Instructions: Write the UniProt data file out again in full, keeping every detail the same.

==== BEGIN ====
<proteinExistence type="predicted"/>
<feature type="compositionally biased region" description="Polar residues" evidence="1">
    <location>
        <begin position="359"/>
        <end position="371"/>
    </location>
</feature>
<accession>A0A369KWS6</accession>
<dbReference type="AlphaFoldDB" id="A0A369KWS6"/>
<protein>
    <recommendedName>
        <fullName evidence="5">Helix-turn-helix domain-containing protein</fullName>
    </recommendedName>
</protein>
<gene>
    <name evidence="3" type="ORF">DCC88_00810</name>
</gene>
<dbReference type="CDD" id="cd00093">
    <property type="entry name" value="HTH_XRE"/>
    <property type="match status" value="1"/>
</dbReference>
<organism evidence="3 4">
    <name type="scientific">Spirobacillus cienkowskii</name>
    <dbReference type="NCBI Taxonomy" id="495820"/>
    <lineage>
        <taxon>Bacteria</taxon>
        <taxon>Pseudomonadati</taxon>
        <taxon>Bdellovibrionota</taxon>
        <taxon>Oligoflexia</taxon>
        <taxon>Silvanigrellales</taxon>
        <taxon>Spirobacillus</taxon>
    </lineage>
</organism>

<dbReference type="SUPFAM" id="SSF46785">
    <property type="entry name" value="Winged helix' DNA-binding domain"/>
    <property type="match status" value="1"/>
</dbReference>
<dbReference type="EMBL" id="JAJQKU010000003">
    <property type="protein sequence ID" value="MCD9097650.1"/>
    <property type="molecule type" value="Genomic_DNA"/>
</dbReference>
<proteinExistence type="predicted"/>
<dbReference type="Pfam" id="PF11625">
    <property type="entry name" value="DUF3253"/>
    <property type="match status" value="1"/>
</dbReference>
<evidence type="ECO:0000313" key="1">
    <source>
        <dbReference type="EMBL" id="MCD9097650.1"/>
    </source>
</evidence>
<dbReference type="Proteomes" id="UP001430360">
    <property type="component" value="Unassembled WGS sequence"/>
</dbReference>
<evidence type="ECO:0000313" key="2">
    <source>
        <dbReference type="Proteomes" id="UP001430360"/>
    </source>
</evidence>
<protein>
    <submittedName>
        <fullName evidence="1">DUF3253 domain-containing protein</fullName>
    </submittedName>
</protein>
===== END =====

<proteinExistence type="predicted"/>
<feature type="compositionally biased region" description="Polar residues" evidence="1">
    <location>
        <begin position="359"/>
        <end position="371"/>
    </location>
</feature>
<accession>A0A369KWS6</accession>
<dbReference type="AlphaFoldDB" id="A0A369KWS6"/>
<protein>
    <recommendedName>
        <fullName evidence="5">Helix-turn-helix domain-containing protein</fullName>
    </recommendedName>
</protein>
<gene>
    <name evidence="3" type="ORF">DCC88_00810</name>
</gene>
<dbReference type="CDD" id="cd00093">
    <property type="entry name" value="HTH_XRE"/>
    <property type="match status" value="1"/>
</dbReference>
<organism evidence="3 4">
    <name type="scientific">Spirobacillus cienkowskii</name>
    <dbReference type="NCBI Taxonomy" id="495820"/>
    <lineage>
        <taxon>Bacteria</taxon>
        <taxon>Pseudomonadati</taxon>
        <taxon>Bdellovibrionota</taxon>
        <taxon>Oligoflexia</taxon>
        <taxon>Silvanigrellales</taxon>
        <taxon>Spirobacillus</taxon>
    </lineage>
</organism>

<dbReference type="SUPFAM" id="SSF46785">
    <property type="entry name" value="Winged helix' DNA-binding domain"/>
    <property type="match status" value="1"/>
</dbReference>
<dbReference type="EMBL" id="JAJQKU010000003">
    <property type="protein sequence ID" value="MCD9097650.1"/>
    <property type="molecule type" value="Genomic_DNA"/>
</dbReference>
<proteinExistence type="predicted"/>
<dbReference type="Pfam" id="PF11625">
    <property type="entry name" value="DUF3253"/>
    <property type="match status" value="1"/>
</dbReference>
<evidence type="ECO:0000313" key="1">
    <source>
        <dbReference type="EMBL" id="MCD9097650.1"/>
    </source>
</evidence>
<dbReference type="Proteomes" id="UP001430360">
    <property type="component" value="Unassembled WGS sequence"/>
</dbReference>
<evidence type="ECO:0000313" key="2">
    <source>
        <dbReference type="Proteomes" id="UP001430360"/>
    </source>
</evidence>
<protein>
    <submittedName>
        <fullName evidence="1">DUF3253 domain-containing protein</fullName>
    </submittedName>
</protein>